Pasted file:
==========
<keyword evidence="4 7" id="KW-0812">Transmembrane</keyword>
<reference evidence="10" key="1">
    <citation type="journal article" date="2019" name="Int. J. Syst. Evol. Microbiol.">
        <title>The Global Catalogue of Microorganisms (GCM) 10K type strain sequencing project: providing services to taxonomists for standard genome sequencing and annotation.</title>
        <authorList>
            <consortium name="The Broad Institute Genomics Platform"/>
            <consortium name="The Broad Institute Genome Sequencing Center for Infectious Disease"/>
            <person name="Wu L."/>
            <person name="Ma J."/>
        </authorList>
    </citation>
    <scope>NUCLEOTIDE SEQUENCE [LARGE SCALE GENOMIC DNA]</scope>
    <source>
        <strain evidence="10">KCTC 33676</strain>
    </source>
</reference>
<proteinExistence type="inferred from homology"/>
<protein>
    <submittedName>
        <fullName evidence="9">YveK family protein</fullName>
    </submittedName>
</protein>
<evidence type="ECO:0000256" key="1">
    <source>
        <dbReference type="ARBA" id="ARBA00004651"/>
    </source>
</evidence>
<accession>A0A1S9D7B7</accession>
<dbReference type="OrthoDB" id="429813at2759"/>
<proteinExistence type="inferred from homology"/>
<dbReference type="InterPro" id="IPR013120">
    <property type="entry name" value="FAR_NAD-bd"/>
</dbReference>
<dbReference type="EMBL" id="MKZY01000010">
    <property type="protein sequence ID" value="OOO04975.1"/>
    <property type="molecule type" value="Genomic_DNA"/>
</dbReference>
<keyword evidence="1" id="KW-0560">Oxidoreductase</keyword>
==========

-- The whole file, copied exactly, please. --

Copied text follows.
<keyword evidence="4 7" id="KW-0812">Transmembrane</keyword>
<reference evidence="10" key="1">
    <citation type="journal article" date="2019" name="Int. J. Syst. Evol. Microbiol.">
        <title>The Global Catalogue of Microorganisms (GCM) 10K type strain sequencing project: providing services to taxonomists for standard genome sequencing and annotation.</title>
        <authorList>
            <consortium name="The Broad Institute Genomics Platform"/>
            <consortium name="The Broad Institute Genome Sequencing Center for Infectious Disease"/>
            <person name="Wu L."/>
            <person name="Ma J."/>
        </authorList>
    </citation>
    <scope>NUCLEOTIDE SEQUENCE [LARGE SCALE GENOMIC DNA]</scope>
    <source>
        <strain evidence="10">KCTC 33676</strain>
    </source>
</reference>
<proteinExistence type="inferred from homology"/>
<protein>
    <submittedName>
        <fullName evidence="9">YveK family protein</fullName>
    </submittedName>
</protein>
<evidence type="ECO:0000256" key="1">
    <source>
        <dbReference type="ARBA" id="ARBA00004651"/>
    </source>
</evidence>
<accession>A0A1S9D7B7</accession>
<dbReference type="OrthoDB" id="429813at2759"/>
<proteinExistence type="inferred from homology"/>
<dbReference type="InterPro" id="IPR013120">
    <property type="entry name" value="FAR_NAD-bd"/>
</dbReference>
<dbReference type="EMBL" id="MKZY01000010">
    <property type="protein sequence ID" value="OOO04975.1"/>
    <property type="molecule type" value="Genomic_DNA"/>
</dbReference>
<keyword evidence="1" id="KW-0560">Oxidoreductase</keyword>